“I am a family doctor and I am terrified,” Maura McLaughlin wrote early Friday morning on Facebook. Maura and her husband, Tim, own Blue Ridge Family Practice in Crozet. She was referring to the alarming rise of coronavirus cases throughout the world, including recent increases throughout the US.
Based on available data, McLaughlin computed the potential local mortality if significant containment measures are not instituted before the disease is widespread. Her calculations show that Crozet itself (population rounded out to 10,000) could expect to see between 40 and 238 deaths, using estimated infection rates that vary between 40% and 70% (based on estimates by Harvard epidemiologist Marc Lipsitch) and mortality rates that range between 1% (CDC estimate) and and 3.4% (WHO estimate).
She also noted the available data that breaks down mortality risk by age (source).
- Over 80 years old: 14.8%
- Over 70 years old: 8%
- Over 60 years old: 3.6%
- Over 50 years old: 1.3%
- Over 40 years old: 0.4%
- 10-39 years old: 0.2%
The virus that causes COVID-19 has such a high infection rate in part because people can have very mild symptoms, similar to the common cold, and unknowingly transmit the virus to more vulnerable people who are more likely to experience a severe form of the illness and have a higher risk of death. The only way that has been demonstrated to control (slow, not eliminate) the spread of this virus is widespread “social distancing,” which needs to be instituted before the virus has become widespread, in order to be most effective.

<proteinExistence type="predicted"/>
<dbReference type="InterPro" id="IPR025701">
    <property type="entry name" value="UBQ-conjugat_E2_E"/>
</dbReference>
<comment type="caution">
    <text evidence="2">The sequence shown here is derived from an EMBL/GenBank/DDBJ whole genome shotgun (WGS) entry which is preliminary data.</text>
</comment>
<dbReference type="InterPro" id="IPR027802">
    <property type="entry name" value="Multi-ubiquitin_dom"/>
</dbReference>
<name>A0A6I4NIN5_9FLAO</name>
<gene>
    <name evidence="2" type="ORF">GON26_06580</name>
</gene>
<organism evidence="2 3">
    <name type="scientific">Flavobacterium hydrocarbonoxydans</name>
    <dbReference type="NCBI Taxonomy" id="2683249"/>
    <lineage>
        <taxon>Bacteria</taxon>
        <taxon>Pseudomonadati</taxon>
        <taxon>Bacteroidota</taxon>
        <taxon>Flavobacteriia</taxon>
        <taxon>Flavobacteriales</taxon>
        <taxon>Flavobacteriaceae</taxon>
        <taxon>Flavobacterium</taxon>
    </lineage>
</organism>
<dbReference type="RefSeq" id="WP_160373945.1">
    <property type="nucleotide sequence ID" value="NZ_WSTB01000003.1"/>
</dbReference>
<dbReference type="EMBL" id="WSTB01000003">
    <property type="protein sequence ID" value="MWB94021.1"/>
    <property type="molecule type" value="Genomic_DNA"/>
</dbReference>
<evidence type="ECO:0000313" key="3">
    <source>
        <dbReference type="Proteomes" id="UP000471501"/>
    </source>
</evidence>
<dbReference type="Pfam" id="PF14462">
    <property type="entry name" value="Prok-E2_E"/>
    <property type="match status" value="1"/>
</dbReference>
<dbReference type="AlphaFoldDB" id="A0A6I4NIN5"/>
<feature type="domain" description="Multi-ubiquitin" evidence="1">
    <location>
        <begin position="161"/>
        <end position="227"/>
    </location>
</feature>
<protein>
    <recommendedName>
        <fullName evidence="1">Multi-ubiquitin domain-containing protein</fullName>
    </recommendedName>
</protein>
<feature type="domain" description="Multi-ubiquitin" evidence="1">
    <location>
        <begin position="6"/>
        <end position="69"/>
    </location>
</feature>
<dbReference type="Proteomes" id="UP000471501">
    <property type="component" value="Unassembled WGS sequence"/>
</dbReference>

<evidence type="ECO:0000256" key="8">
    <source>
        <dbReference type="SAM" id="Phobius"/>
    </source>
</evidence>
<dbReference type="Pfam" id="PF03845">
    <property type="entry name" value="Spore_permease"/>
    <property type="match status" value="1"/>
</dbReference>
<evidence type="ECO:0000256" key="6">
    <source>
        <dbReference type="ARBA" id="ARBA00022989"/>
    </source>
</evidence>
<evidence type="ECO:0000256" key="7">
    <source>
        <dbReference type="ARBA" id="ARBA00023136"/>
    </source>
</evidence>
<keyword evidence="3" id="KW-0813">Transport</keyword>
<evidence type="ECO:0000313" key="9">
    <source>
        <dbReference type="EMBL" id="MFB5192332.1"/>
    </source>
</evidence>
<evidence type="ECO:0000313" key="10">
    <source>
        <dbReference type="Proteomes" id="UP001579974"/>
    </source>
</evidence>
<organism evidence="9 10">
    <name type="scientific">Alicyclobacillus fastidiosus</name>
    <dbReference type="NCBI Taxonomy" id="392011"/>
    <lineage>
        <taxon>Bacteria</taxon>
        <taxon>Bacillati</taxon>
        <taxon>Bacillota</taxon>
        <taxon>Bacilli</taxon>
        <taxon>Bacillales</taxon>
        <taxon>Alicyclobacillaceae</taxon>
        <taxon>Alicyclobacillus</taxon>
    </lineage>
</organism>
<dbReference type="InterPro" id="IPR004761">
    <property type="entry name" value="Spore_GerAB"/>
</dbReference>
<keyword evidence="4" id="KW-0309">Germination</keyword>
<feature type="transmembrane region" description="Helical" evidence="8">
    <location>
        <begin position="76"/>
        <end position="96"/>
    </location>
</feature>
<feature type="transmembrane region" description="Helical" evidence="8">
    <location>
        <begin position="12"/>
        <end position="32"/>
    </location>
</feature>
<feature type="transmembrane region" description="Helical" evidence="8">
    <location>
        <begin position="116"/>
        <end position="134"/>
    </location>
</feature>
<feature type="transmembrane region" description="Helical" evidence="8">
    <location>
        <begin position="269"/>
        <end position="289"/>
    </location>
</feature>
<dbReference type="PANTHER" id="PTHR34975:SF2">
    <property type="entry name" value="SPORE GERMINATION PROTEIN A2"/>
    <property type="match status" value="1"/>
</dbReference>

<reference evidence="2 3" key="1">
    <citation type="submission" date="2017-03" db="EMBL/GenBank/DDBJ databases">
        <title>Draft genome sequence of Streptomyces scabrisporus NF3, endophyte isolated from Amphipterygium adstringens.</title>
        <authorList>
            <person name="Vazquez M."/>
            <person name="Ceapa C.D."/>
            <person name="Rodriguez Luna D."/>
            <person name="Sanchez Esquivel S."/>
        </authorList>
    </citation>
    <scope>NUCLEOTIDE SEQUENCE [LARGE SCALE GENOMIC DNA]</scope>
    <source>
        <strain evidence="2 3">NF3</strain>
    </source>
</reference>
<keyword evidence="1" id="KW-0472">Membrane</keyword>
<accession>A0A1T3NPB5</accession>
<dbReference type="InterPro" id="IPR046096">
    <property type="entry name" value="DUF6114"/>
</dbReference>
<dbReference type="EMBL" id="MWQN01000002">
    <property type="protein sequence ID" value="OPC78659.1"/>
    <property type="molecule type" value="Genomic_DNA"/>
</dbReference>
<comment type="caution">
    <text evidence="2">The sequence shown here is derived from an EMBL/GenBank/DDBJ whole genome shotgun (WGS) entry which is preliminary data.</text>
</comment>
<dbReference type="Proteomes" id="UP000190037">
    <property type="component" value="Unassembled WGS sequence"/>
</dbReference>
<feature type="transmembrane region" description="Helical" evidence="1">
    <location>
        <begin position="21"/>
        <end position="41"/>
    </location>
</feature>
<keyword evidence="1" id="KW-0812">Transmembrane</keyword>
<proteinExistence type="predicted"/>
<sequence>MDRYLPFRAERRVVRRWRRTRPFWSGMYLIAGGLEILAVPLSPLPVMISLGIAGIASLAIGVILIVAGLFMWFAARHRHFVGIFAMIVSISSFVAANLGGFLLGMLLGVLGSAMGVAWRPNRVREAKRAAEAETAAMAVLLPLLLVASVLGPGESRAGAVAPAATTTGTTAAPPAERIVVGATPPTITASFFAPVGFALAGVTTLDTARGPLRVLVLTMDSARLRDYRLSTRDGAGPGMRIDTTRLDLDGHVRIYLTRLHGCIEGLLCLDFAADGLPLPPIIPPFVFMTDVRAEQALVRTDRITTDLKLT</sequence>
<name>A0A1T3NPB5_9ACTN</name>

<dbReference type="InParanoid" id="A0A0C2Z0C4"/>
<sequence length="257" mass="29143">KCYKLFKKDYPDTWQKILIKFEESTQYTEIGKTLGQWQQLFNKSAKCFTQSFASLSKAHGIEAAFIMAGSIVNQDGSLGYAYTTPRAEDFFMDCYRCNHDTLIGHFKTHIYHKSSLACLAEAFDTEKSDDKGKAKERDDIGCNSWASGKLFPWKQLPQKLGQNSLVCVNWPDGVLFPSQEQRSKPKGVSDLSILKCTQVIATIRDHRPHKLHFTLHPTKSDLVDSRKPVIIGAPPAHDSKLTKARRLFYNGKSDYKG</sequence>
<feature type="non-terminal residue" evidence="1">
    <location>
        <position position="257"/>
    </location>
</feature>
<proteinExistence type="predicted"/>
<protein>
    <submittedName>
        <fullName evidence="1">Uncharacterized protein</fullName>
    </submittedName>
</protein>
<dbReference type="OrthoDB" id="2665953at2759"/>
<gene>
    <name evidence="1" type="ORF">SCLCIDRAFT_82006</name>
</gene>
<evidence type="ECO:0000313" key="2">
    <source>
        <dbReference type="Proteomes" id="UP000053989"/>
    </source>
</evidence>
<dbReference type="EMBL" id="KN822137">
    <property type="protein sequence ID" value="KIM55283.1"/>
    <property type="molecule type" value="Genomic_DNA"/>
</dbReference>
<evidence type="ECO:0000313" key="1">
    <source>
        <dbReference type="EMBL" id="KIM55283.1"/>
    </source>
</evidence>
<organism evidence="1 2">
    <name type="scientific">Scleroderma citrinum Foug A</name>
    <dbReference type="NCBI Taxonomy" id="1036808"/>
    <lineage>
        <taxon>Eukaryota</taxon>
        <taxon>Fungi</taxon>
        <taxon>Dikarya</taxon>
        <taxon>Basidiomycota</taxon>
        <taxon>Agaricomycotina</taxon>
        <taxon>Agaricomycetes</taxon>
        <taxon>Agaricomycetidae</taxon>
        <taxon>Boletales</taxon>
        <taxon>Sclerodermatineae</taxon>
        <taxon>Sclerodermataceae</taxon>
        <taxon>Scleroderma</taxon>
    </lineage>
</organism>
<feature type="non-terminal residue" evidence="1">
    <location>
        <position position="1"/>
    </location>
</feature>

No confirmed cases are known in the Albemarle area currently, however, this should not necessarily be viewed as reassuring, as testing is exceedingly limited, and symptoms of COVID-19 are very similar to other common viral illnesses.
In the letter, the McLaughlins noted that their advice for social distancing––working from home if possible, taking children out of school, avoiding the gym as well as any social, religious, sports or community gatherings—goes well beyond what was recommended by state health authorities at the time of the writing (find them here), but it is what they’re doing as a family and recommending to patients. They wrote: “The time to do this is NOW, before we have widespread transmission in our local community. This protects you and your family, but also protects the vulnerable members of our community.”
“We need to slow the spread of this virus by these social distancing measures, so that our hospitals do not get overwhelmed. Italy has not had enough ventilators (breathing machines) to keep all the patients who need them alive. Doctors in the U.S. are now discussing the best ways to clean and re-use protective equipment that is meant to be disposed of, because the supply is so limited. Practicing social distancing can help to prevent a large number of patients needing the limited number of intensive care unit beds and ventilators at the same time.”
“The only known way to reduce COVID-19 deaths in a community is for all of us to practice social distancing, including those who feel fine. I don’t want everyone else to feel terrified. But I do want everyone to take this extremely seriously.”
“We, in our community of Crozet, have the opportunity to do what is right for each other. Let’s do it.”